At a recent staff professional learning meeting on ‘restorative practice’ within our ‘positive behaviour for learning’ focus, the following Cherokee Indian story was shared. It has had a big impact on me as I see these two wolves within me. In fact, I see these two wolves in all of us.
The story goes like this:
One day a young Cherokee Indian boy was complaining to his grandfather that another boy who was a friend had betrayed him and was now spending more time with another friend. The boy was hurt and was very sad.
The wise old Cherokee Indian said to the boy, “A fight is going on inside all of us. It is a terrible fight and it is between two wolves. One is evil – full of anger, envy, sorrow, regret, greed, arrogance, self-pity, guilt, resentment, inferiority, lies, false pride, superiority, and ego.”
He continued, “The other is good – he is full of joy, peace, love, hope, serenity, humility, kindness, benevolence, empathy, generosity, truth, compassion, and faith. The same fight is going on inside you – and inside every other person, too.”
The grandson thought about it for a minute and then asked his grandfather: “Which wolf will win?”
The old Cherokee simply replied, “The one you feed.”
Isn’t it so true! The problem is we can never permanently get rid of the angry wolf inside us. Both wolves will always be there waiting. We can’t be sure no matter how hard we try to rid ourselves of the negative wolf. Life continually will take us on a journey of sadness, hurt, worry and joy.
When things are going badly for us it is so easy to blame others or a set of circumstances outside of our control. This can sometimes turn us inward and shut others out of our life, be defensive, uncommunicative and downright stubborn blaming the world for our troubles.
The trouble is this just feeds the angry and bitter wolf and stalls any personal progress ahead. It becomes a self-fulfilling poisonous cycle feeding the evil wolf more and more.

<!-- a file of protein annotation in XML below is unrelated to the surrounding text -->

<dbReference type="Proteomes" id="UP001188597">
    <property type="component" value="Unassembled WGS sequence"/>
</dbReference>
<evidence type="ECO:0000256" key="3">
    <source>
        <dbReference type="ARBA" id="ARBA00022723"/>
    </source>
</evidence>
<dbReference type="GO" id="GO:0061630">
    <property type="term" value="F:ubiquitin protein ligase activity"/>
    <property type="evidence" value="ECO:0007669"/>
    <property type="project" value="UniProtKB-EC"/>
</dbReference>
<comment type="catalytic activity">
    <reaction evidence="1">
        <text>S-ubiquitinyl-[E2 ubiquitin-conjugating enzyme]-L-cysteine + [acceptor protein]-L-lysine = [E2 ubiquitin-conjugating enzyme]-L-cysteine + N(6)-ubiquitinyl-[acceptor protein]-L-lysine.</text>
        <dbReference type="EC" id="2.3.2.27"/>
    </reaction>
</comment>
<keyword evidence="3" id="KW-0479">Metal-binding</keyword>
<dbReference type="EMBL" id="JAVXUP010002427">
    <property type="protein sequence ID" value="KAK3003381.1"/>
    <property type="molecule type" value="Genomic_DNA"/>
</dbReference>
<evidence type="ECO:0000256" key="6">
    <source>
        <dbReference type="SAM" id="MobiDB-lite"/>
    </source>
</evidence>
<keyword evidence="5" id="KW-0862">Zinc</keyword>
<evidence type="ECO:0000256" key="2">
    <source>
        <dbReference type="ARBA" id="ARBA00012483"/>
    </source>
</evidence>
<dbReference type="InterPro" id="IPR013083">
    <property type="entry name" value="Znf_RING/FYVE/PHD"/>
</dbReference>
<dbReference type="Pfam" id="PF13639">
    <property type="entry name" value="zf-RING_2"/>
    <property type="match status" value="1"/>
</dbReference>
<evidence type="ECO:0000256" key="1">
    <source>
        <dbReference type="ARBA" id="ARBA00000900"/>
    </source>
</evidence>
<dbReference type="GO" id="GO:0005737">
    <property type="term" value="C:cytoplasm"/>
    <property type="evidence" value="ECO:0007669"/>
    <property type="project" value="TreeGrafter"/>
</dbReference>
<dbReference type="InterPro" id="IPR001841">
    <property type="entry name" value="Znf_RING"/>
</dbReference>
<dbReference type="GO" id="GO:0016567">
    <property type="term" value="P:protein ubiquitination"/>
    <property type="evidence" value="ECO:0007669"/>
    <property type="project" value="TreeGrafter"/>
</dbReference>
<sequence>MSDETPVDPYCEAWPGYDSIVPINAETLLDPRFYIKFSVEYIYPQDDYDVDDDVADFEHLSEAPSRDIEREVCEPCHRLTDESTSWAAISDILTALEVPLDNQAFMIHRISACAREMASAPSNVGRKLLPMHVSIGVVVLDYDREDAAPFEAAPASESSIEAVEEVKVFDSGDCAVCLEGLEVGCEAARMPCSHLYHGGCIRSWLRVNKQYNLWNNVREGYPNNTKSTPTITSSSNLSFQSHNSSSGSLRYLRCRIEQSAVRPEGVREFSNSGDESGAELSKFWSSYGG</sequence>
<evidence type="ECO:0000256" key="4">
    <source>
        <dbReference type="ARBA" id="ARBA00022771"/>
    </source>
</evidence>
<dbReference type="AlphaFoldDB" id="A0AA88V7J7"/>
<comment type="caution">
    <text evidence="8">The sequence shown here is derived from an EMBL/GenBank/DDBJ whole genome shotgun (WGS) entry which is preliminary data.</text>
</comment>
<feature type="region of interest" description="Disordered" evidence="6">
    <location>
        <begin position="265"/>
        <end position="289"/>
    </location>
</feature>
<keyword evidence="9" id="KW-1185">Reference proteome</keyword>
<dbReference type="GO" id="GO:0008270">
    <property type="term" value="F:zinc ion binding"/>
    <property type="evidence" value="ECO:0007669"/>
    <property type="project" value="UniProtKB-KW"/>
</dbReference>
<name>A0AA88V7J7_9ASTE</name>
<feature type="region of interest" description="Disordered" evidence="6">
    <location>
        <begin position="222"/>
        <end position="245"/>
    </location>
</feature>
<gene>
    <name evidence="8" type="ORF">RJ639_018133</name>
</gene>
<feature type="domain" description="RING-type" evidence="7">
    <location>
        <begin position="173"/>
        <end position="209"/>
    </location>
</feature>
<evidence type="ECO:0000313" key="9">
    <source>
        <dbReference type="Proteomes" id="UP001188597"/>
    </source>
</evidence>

In many ways it is easier to flounder, feel sorry for ourselves and sulk. The hard part is to try and feed the compassionate wolf within and if you are being hurt or hindered by someone, try and walk in their shoes, ask to meet them to try and resolve issues with an open mind, hear their story and confront their truth alongside your truth. This takes guts, energy and compassion.
The reality of life is both wolves live within and it is human nature for anger to rise within us, particularly when our core values are put to the test. It needs strength and courage to stand up for what is right, even if that means confronting the situation and being clear about what your values are and what you can and can’t accept.
However for our own well-being and to have peace in our heart we need to strive to feed our humble, generous and good wolf because eventually anger and hurt will take everything worthwhile from us.
I think this Cherokee story is powerful and we should teach our children to always try to feed the compassionate wolf inside us but also be prepared to stand up for what is right using the principles of ‘justice’ and ‘fairness’.
Imagine if the world lived this way! War might be a thing of the past.
Picture ref: https://nz.pinterest.com/explore/wolves-fighting/